Head-Smashed-In Buffalo Jump

buffalo jumpHead Smashed In Buffalo JumpHead-Smashed-In
Several groups of people might join together at particularly good sites, such as Head-Smashed-In Buffalo Jump.
It is a UNESCO World Heritage Site and home of the museum of Blackfoot culture.

Tsuutʼina Nation

Tsuu T'inaTsuu T'ina NationSarcee
members of the federally recognized Fort Belknap Indian Community of the Fort Belknap Reservation of Montana in the United States and the Tsuutʼina Nation is a First Nation band government in Alberta, Canada.
The Tsuutʼina people were formerly called the Sarsi or Sarcee, words which are believed to have been derived from a Blackfoot word meaning stubborn ones.

Shoshone

ShoshoniShoshone peopleShoshone Indians
They had not seen horses in their previous lands, but were introduced to them on the Plains, as other tribes, such as the Shoshone, had already adopted their use. The Niitsitapi were enemies of the Crow, Cheyenne (kiihtsipimiitapi – ″Pinto People″), and Sioux (Dakota, Lakota, and Nakota) (called pinaapisinaa – "East Cree") on the Great Plains; and the Shoshone, Flathead, Kalispel, Kootenai (called kotonáá'wa) and Nez Perce (called komonóítapiikoan) in the mountain country to their west and southwest.
After 1750, warfare and pressure from the Blackfoot, Crow, Lakota, Cheyenne, and Arapaho pushed Eastern Shoshone south and westward.

Confederated Salish and Kootenai Tribes

FlatheadConfederated Salish and Kootenai Tribes of the Flathead NationSalish
The Niitsitapi were enemies of the Crow, Cheyenne (kiihtsipimiitapi – ″Pinto People″), and Sioux (Dakota, Lakota, and Nakota) (called pinaapisinaa – "East Cree") on the Great Plains; and the Shoshone, Flathead, Kalispel, Kootenai (called kotonáá'wa) and Nez Perce (called komonóítapiikoan) in the mountain country to their west and southwest.
Next to them lived the Salisan tribes' common enemy, the Blackfoot.

Crow people

CrowCrow NationCrow tribe
The Niitsitapi were enemies of the Crow, Cheyenne (kiihtsipimiitapi – ″Pinto People″), and Sioux (Dakota, Lakota, and Nakota) (called pinaapisinaa – "East Cree") on the Great Plains; and the Shoshone, Flathead, Kalispel, Kootenai (called kotonáá'wa) and Nez Perce (called komonóítapiikoan) in the mountain country to their west and southwest.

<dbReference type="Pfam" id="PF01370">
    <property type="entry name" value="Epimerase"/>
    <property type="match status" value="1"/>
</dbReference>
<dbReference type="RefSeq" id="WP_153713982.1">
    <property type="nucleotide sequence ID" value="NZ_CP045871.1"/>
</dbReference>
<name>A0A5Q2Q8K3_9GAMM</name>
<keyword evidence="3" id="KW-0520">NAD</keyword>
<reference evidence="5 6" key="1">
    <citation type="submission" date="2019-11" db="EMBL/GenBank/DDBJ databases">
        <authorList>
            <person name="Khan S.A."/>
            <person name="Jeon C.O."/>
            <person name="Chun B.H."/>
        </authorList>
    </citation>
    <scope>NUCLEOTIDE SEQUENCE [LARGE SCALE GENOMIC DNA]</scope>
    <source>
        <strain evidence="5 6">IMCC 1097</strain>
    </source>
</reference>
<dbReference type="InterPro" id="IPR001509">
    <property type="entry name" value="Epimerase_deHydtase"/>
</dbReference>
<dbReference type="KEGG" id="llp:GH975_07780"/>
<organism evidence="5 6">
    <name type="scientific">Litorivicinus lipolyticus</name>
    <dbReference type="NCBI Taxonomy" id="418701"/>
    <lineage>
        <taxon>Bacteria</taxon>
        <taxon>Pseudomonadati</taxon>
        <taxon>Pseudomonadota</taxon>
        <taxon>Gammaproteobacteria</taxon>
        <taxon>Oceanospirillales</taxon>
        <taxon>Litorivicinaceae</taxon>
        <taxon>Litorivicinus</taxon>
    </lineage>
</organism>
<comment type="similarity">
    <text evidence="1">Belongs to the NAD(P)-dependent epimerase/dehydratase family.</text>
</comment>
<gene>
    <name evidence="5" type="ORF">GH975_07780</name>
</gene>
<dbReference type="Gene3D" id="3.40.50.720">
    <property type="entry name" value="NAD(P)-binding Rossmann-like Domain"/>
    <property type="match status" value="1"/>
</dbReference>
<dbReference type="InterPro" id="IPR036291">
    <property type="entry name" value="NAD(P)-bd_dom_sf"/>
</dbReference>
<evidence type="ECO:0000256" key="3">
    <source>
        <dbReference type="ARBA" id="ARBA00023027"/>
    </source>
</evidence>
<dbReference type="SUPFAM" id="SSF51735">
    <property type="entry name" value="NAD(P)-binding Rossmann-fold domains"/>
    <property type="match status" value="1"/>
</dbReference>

The Crow were subject to raids and horse thefts by horse-poor tribes, including the powerful Blackfoot Confederacy, Gros Ventre, Assiniboine, Pawnee, and Ute.

Gros Ventre

Gros VentresAtsinaA'aninin
Broader definitions include groups, like the Tsúùtínà (Sarcee) and A'aninin (Gros Ventre), spoke quite different languages but allied or joined with the Blackfoot Confederacy as well.
The Gros Ventres joined the Blackfoot Confederacy.

Rocky Mountains

RockiesRocky MountainRocky Mountain Region
The Confederacy had a territory that stretched from the North Saskatchewan River (called Ponoká'sisaahta) along what is now Edmonton, Alberta, in Canada, to the Yellowstone River (called Otahkoiitahtayi) of Montana in the United States, and from the Rocky Mountains (called Miistakistsi) and along the South Saskatchewan River to the present Alberta-Saskatchewan border (called Kaayihkimikoyi), east past the Cypress Hills.
Since the last great ice age, the Rocky Mountains were home first to indigenous peoples including the Apache, Arapaho, Bannock, Blackfoot, Cheyenne, Coeur d'Alene, Kalispel, Crow Nation, Flathead, Shoshone, Sioux, Ute, Kutenai (Ktunaxa in Canada), Sekani, Dunne-za, and others.

Battle River

Battle
The area between the North Saskatchewan River and Battle River (the name derives from the war fought between these two tribal groups) was the limit of the now warring tribal alliances.
But by 1793 Peter Fidler mentions arriving at the "Battle or Fighting River", likely so named because of the beginning of a period of rivalry between the Iron Confederacy (Cree and Assiniboine) and the Blackfoot Confederacy.

Arapaho

ArapahoeNorthern ArapahoArapahos
Early scholars thought the A'aninin were related to the Arapaho Nation, who inhabited the Missouri Plains and moved west to Colorado and Wyoming.
North of Arapaho territory they fought with the Crow (Houunenno), Blackfoot Confederacy (Woo'teenixteet or Woo'teenixtee3i' – ″people wearing black-feet″), Gros Ventre (Hitouunenno, Gros Ventre tribe: Hitouuteen), Flathead (Kookee'ei3i), Arikara (Koonoonii3i – ″people whose jaws break in pieces″), Iron Confederacy (Nehiyaw-Pwat) (Assiniboine (Nihooneihteenootineihino - "yellow-footed Sioux"), Plains/Woods Cree (Nooku(h)nenno; Plains Cree tribe: Nookuho - "rabbit people"), Saulteaux (Plains Ojibwa) and Nakoda (Stoney)).